Editorial

USA road courses: Is there a doctor in the house?

   by Mark Bathison
January 2, 2005

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AutoRacing1.com would like to welcome Mark Bathison as the latest addition to our staff.  Mr. Bathison resides in NY not too far from Manhattan and brings a late-teens perspective to our staff, in tune with today's youth movement.


Cars peel off toward the pit entrance at Road America

Recently the Champ Car World Series has been straying away from natural terrain road courses in the USA. Noted events that have been dropped for 2005 include Road America and Laguna Seca, with Mid-Ohio being dropped after the 2003 season.

This has left many dedicated open-wheel racing fans crying foul and accusing the Champ Car organization of more crucial mistakes. This article analyzes Champ Car's decision to abandon these venues for more contemporary circuits such as San Jose and Las Vegas.

Case in point: Road America. This article isn't just about Road America, but is pointed at all natural terrain road courses in the USA.  I use Road America to illustrate my points.

After being dropped and added back to the 2003 schedule; Champ Car's relationship with the 14 turn road course that is considered one of the best in North America was damaged severely. This led to impassioned statements both from Champ Car as well as the management of Road America. If you attended the 2003 and 2004 Champ Car races in Elkhart Lake you probably know why the relationship isn't working. Dwindling crowd numbers, poorly managed bad-weather situations, and lack of the latest fan amenities led to the abandonment of the Elkhart Lake track by Champ Car.


The pit straight at Road America may be beautiful but hardly anyone can enjoy it for lack of grandstands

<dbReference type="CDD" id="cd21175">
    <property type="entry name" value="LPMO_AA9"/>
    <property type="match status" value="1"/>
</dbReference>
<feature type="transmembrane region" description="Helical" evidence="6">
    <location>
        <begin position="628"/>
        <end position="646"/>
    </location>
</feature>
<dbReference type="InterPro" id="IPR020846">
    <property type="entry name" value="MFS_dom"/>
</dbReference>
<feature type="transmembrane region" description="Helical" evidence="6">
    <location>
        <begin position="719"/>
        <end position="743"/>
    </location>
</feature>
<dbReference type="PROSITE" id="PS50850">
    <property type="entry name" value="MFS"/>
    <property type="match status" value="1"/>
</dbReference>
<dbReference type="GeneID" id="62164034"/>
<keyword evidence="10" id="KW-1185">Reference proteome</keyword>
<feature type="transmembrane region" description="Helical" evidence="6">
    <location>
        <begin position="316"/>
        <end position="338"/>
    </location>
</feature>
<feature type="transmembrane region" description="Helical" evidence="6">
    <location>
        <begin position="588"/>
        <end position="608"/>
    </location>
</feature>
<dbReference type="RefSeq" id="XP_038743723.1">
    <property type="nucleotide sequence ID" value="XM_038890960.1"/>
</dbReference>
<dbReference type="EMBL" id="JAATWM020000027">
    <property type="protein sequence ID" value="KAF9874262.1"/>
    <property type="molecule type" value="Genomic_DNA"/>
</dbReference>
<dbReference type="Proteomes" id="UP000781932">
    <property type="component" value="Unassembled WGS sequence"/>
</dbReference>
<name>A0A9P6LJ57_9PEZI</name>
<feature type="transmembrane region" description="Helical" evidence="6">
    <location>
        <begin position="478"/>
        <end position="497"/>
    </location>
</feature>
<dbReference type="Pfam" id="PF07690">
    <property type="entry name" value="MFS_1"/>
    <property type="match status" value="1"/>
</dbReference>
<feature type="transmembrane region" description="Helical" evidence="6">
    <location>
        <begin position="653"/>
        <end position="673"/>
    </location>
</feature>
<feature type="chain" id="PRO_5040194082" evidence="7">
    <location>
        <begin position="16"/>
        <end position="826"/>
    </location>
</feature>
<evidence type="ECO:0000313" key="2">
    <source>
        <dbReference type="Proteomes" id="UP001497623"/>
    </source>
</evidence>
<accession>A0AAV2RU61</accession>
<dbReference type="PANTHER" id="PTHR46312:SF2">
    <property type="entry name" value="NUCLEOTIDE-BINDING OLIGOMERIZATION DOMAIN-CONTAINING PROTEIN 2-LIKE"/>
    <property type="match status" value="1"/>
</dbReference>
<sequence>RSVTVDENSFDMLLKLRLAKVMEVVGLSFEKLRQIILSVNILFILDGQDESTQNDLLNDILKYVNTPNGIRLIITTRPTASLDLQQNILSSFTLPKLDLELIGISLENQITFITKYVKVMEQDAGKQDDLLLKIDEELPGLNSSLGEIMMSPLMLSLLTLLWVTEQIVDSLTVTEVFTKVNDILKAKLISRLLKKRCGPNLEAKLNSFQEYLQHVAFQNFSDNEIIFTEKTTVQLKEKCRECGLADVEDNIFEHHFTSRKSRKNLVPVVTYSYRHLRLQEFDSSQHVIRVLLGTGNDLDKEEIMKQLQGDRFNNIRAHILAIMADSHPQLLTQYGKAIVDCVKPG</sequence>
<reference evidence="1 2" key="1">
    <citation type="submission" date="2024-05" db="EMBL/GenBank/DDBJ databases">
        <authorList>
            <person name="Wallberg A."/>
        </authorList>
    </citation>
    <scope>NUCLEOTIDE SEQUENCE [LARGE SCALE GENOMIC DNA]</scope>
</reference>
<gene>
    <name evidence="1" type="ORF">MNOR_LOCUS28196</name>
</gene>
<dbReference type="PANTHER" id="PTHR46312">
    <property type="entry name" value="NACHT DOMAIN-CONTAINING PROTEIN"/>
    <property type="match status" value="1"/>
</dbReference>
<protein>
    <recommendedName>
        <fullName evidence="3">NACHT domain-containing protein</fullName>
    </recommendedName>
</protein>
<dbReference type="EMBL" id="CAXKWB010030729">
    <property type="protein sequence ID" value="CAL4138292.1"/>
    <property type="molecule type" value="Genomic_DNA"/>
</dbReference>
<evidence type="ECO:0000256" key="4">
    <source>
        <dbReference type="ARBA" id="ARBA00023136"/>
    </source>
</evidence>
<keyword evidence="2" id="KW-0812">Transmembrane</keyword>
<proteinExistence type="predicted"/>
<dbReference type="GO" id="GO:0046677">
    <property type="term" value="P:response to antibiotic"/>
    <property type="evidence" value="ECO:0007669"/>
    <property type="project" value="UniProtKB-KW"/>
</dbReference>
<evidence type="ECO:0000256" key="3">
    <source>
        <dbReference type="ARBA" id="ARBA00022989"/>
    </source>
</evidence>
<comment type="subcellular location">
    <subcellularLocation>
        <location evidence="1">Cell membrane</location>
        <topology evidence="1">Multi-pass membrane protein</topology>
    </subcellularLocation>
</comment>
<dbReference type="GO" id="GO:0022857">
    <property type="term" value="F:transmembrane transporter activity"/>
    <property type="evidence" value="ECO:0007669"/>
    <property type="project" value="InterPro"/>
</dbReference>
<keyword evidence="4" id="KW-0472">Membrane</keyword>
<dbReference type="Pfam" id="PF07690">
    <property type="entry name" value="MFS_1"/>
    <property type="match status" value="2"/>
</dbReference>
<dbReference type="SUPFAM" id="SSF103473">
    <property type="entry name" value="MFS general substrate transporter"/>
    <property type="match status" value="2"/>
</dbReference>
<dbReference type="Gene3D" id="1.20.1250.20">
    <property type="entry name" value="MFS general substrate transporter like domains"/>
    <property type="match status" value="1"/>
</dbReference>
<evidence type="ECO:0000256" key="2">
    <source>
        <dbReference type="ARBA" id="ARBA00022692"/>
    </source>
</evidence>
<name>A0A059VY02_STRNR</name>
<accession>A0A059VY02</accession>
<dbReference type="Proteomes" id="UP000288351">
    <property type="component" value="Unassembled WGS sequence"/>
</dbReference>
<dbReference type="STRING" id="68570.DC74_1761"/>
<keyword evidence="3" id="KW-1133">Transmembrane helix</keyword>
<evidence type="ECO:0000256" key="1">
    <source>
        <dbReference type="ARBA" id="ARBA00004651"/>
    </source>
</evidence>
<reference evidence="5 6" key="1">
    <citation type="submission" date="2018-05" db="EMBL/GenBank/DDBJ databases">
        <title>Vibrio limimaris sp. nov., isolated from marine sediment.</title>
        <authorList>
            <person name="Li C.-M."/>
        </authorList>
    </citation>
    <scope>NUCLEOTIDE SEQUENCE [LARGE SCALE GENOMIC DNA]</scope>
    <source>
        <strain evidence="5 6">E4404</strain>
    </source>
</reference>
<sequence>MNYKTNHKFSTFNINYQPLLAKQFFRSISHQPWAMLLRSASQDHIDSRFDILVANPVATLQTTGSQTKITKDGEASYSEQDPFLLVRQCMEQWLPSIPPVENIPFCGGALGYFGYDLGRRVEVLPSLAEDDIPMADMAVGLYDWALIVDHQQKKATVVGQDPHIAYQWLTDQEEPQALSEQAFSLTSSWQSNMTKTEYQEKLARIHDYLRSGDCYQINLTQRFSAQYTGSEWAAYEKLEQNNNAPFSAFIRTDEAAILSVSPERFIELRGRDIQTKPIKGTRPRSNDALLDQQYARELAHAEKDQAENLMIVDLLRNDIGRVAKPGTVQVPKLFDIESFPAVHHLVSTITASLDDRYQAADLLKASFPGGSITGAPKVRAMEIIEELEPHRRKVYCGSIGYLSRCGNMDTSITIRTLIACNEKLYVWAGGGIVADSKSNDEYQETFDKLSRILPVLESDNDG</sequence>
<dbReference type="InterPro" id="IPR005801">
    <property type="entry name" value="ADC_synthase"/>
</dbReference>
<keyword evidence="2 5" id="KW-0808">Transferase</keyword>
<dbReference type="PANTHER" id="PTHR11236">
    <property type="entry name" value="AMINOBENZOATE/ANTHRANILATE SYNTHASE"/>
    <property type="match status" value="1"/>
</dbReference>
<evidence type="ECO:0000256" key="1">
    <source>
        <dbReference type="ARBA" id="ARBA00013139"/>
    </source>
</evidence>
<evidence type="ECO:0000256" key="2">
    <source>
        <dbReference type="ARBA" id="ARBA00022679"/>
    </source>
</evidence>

Being an avid three-day spectator for two years in a row was a mixed experience at Road America. In 2003 it was enjoyable walking around the track to watch the Champ Cars handle the diverse set of corners. No one will ever forget the image of a Champ Car going through the Kink or the sound they make screaming at redline through Hurry Downs. But come Sunday, it was raining and the track had a river of water running across it.

The race was delayed and fans didnít really know what was going on. People left in droves. It was a poorly managed situation.

Some stayed and listened to the track's loudspeaker eagerly awaiting updates while struggling to keep dry under a poncho or umbrella. Once the race finally got going most were soaked, frustrated, and too cold to care. Most of the remaining stood at the fence by turn five and watched a decent race, which really ended when Paul Tracy crashed his Player's Lola in the opening laps.

Fast forward to 2004.  The weather was set to be perfect for three days of Champ Car action at Road America. On Sunday I was situated on top of the hill for the race along with a lot of race fans. I was seated near turn five where the cars go flying under the "Toyota" bridge, what many spectators thought to be a rather ideal spot.